Do Immigrant Nurses in Canada See a Wage Penalty? an Empirical Study

By Buhr, Karen J. | Business Economics, July 2010 | Go to article overview

Do Immigrant Nurses in Canada See a Wage Penalty? an Empirical Study


Buhr, Karen J., Business Economics


The purpose of this study is to analyse the labour market for female immigrant nurses in Canada and to address the following question: does a nurse with foreign educational credentials have the same earning potential compared with a nurse who was educated in Canada? This is part of a more general question on economic discrimination against immigrants. Using data from the confidential master files of the 2001 Canadian Census on Individuals, this study finds that nurses educated outside of Canada do face wage penalties. This indicates that their credentials might not be fully recognized and/or valued in the Canadian labour market for registered nurses. This result is important to the business world since it suggests the possibility of a general finding that immigrant credentials may not be readily transferable and compensated in a new country. This can result in qualified workers not being able to gain meaningful employment and this source of labour might not be adequately used to fill jobs in industries facing labour shortages.

Business Economics (2010) 45, 210-223.

Keywords: immigrant wages, nurses, economic discrimination

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The issue of whether immigrants face wage penalties compared with domestically trained workers is an important one for many industries since it bears directly on the ability of firms and governments to attract qualified workers to positions in which there are shortages.

The purpose of this paper is to analyse the labour market for immigrant nurses in Canada and examine if there is an earnings penalty associated with being a foreign born and educated nurse. If there is a difference in the recognition or market valuation of educational credentials for nurses trained in Canada and in other countries, then it is hypothesized that individuals with foreign nursing degrees will attain lower earnings than those with a Canadian nursing degree. If the educational credentials are equivalent, then there should be no wage differential seen between a Canadian and a foreign nursing degree. This study adds to the literature, as this is a question that is not really answered for this specific occupation in Canada or the United States. Considering that there are currently nursing shortages in both Canada and the United States and that there are large numbers of immigrant nurses to both countries, examining the employment outcomes for this specific group of workers is important. If educational credentials of immigrant nurses and other workers are not readily transferrable to the labour markets in Canada or the United States, perhaps policy can be implemented to assist these workers to attain the credentials needed to become employed in their new country.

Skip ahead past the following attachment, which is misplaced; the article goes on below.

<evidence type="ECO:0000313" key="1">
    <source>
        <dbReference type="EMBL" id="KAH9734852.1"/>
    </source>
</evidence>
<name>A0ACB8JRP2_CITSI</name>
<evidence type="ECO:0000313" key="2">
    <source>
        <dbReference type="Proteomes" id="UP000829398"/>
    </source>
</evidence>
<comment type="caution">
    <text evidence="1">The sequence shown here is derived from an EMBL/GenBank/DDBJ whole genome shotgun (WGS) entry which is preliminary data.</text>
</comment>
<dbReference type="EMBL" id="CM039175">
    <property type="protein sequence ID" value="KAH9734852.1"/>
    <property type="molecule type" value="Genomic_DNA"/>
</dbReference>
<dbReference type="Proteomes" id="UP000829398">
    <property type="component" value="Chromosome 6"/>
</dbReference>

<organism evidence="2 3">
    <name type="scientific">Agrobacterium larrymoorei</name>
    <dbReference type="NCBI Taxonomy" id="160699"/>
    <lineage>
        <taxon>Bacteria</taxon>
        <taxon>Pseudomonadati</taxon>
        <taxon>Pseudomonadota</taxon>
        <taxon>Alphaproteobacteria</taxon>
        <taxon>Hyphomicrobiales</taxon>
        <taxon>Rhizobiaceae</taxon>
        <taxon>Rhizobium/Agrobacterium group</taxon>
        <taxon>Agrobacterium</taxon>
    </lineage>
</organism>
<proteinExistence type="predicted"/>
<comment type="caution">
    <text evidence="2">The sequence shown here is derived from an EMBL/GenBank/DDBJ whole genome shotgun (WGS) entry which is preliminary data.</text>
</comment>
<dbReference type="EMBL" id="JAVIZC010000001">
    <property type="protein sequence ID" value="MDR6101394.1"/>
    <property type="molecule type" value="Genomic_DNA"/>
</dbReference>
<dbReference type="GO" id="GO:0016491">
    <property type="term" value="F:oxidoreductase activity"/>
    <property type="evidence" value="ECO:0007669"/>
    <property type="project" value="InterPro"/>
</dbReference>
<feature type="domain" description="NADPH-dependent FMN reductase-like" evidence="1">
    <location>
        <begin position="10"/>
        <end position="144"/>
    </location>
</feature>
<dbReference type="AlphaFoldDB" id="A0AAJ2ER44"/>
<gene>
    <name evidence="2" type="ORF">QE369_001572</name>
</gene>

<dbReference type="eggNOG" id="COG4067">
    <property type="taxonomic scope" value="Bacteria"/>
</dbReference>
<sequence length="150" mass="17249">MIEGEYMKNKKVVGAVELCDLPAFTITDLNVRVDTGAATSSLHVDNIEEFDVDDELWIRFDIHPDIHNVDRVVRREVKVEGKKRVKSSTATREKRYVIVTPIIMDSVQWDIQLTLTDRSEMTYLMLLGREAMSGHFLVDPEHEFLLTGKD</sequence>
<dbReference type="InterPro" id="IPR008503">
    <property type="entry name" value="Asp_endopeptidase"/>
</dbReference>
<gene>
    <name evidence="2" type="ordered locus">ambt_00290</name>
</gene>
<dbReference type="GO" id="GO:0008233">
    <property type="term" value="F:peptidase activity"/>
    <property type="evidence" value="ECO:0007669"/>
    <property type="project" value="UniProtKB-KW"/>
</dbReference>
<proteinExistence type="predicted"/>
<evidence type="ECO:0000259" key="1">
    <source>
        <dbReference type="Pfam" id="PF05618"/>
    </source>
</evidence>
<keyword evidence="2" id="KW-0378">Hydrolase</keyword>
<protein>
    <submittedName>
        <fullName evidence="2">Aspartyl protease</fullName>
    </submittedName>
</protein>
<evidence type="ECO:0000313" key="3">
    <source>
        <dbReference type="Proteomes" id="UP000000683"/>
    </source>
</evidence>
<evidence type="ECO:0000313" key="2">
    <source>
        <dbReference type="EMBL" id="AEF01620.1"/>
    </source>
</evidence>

The health care professions in Canada and the United States make up a significant part of the economy. In times when health care reform is being debated and escalating health care costs are frequently a concern to government, examination of health human resources can have important implications. The question of educational credentials among health care workers is important. Canada and the United Stated have both experienced increases in the number of immigrants over recent years. These individuals bring with them their skills, education, and experience. However, in many cases they have difficulties in gaining employment in their chosen fields. This is important to the business world since this can result in qualified workers not being adequately used to fill jobs in industries facing labour shortages. On the other hand, barriers to employment may also be important in preventing those with insufficient or inadequate education from gaining employment and potentially resulting in negative outcomes.

Educational credential recognition is an important determinant of the occupations held by people with nursing training. In Canada, nursing is a regulated profession, meaning that no one can practice the profession without a valid Canadian license. …

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